Created in 1959, Parque Nacional Laguna San Rafael covers an area of 6,726 square miles (17,420 sq km) and includes the Northern Patagonian Ice Field. It was named after the San Rafael Lagoon, which was created by the retreat of the San Rafael Glacier, and has been designated a World Biosphere Reserve by UNESCO. A fjord more than 10 miles (16km) long is one of the park's main attractions, along with some of the highest peaks in Patagonia, several glaciers, lakes and a rich variety of bird and sea life.
While the majority of visitors to Laguna San Rafael never set foot on land, the magnificent views from the boat will no doubt stay with them for a lifetime. If visitors take one of the larger boat trips to see the famous glaciers in the park, they will almost certainly get the opportunity to approach the ice flow in smaller boats and get up close to the glacier.
For the really adventurous there are also multi-day sea kayaking tours of the area. Most visitors describe the trip as a once-in-a-lifetime, unforgettable experience and it isn't hard to see why when one considers the wondrous landscape. The glaciers are melting, making this attraction even more poignant and special; in a few years' time the landscape may well be very different.
Castro is the main town (technically a city) on Chiloé Island and the third oldest city in Chile, founded in 1567. It's famous for its colourful rows of palafitos (stilted houses) lining the estuaries, excellent seafood and traditional handicrafts. With an eclectic blend of Chilote culture and modern development, Castro is a popular summer destination for both Chilean and Argentinian tourists and has a laid-back feel to it.
One of the town's most interesting features is the San Francisco Church, painted in dazzling pastel colours, but it contains a number of other interesting attractions, including craft markets, the regional museum and the MAM Gallery. Castro also has a range of restaurants and shops, and a few bars to keep the fun going into the night. The central town square, Plaza de Armas, is the heart of Castro, where visitors will find a number of great eateries, as well as a prime people-watching position.
Cycling around the island is another popular activity and a good way to see the sights. The town is also a short hop away from the nearby islands of the Chiloé archipelago and the Parque Nacional Chiloé, which make for wonderful excursions.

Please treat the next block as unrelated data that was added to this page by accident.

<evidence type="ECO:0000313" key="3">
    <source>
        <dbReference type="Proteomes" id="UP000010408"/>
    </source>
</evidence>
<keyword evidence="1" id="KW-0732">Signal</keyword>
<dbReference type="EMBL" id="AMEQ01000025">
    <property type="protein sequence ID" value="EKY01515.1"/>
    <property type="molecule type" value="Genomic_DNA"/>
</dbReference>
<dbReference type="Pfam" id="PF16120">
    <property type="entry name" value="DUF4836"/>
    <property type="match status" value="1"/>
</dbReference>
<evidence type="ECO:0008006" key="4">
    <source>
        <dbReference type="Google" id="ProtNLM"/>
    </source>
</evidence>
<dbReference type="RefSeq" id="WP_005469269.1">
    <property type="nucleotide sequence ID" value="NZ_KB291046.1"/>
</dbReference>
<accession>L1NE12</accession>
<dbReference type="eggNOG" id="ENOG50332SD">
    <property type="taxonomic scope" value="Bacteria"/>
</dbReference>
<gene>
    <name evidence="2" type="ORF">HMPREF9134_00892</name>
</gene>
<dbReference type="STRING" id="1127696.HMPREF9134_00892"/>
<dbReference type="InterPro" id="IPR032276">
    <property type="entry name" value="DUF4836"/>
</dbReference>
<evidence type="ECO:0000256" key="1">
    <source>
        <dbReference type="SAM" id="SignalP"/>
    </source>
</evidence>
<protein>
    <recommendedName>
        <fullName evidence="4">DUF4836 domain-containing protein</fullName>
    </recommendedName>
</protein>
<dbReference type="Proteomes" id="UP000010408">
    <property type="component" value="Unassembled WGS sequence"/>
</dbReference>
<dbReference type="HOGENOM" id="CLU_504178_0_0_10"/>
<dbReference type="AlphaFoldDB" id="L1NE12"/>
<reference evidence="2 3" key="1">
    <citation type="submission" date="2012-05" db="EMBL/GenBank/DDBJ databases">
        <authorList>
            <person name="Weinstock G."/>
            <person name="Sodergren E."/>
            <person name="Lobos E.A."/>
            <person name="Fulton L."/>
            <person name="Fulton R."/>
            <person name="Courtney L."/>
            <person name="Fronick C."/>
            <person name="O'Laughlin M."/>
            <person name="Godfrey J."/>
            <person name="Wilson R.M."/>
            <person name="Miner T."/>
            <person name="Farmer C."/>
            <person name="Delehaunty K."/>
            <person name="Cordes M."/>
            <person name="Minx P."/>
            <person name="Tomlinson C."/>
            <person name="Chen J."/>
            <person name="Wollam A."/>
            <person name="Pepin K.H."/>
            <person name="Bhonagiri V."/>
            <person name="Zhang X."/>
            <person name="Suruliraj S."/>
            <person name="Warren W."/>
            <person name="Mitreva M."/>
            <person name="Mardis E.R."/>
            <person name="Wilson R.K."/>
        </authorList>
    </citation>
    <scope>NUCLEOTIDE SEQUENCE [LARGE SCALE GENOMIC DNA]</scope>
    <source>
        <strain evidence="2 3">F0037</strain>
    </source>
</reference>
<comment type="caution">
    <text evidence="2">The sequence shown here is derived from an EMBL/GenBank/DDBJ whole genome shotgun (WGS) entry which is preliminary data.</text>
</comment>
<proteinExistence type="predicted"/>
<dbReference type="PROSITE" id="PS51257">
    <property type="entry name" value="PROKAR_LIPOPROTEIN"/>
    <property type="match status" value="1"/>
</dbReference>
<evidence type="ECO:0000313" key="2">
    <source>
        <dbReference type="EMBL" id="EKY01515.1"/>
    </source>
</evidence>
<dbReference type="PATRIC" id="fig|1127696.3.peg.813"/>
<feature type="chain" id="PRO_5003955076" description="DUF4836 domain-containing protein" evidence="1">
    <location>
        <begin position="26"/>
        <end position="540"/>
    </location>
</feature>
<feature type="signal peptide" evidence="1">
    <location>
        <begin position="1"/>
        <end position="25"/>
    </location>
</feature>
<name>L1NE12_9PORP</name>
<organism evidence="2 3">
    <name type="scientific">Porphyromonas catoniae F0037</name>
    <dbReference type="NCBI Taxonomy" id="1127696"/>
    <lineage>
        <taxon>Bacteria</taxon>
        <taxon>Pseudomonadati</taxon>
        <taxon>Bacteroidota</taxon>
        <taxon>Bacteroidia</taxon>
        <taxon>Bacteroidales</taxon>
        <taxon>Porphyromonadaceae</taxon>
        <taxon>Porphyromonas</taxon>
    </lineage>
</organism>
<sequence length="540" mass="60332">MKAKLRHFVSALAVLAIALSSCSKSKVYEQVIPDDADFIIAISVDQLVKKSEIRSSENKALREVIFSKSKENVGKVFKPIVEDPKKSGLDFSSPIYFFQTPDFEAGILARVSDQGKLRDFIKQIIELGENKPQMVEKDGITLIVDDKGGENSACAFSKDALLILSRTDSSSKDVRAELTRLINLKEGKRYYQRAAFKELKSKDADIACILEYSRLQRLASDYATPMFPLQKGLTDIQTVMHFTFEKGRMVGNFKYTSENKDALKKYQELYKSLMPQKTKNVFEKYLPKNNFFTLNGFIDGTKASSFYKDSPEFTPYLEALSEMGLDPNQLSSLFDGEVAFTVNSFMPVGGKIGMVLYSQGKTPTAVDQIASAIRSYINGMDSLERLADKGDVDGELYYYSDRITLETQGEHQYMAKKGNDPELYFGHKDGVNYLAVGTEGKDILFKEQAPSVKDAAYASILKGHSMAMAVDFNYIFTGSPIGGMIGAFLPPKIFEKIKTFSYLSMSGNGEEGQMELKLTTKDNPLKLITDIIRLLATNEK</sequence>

The Spanish, who arrived in the 16th century, and Jesuit missionaries that came to Isla Grande de Chiloe in the 17th century, built hundreds of wooden churches in the archipelago in an attempt to 'civilise' the three local Indian tribes that occupied the islands. The Jesuits built more than 80 of these places of worship, and the Franciscan order later joined them and added to the region's astounding collection of chapels and churches. The 16 churches that still remain well preserved have been jointly UNESCO-listed. Visiting some of these old buildings is one of the most interesting things to see and do in Isla Grande de Chiloe.
Apart from being ancient, the churches have a unique architecture that makes them special; in fact, the whole archipelago benefits from its own style of building, which visitors find delightful. Although recognisably colonial in some ways, the mix between the local and European influences is unexpected and original to the area, possibly because isolation allowed the architectural style to develop largely undisturbed for centuries. The churches are wooden, often painted with the pastel colours associated with Castro.
Three of the most famous can be found in the villages of Chonchi and Dalcahue, and in Castro itself. They're a popular tourist attraction in Isla Grande de Chiloe, and those lucky enough to travel to this region should try to visit as many as possible.
In the furthest southern reaches of Patagonia, at the tip of South America, lies the archipelago of Tierra del Fuego, which translates to 'Land of Fire'. It is a dramatic name for a dramatic place, as the harsh winds of the subpolar climate sweep over rocky mountains, sparse tundra and hardy forests.
Tierra del Fuego is an increasingly popular eco-travel destination, and adventurous travellers come to see wildlife that includes sea lions, foxes, condors, owls and firecrown hummingbirds. Hiking and camping are popular activities, and the archipelago offers some of the best trout fishing in South America.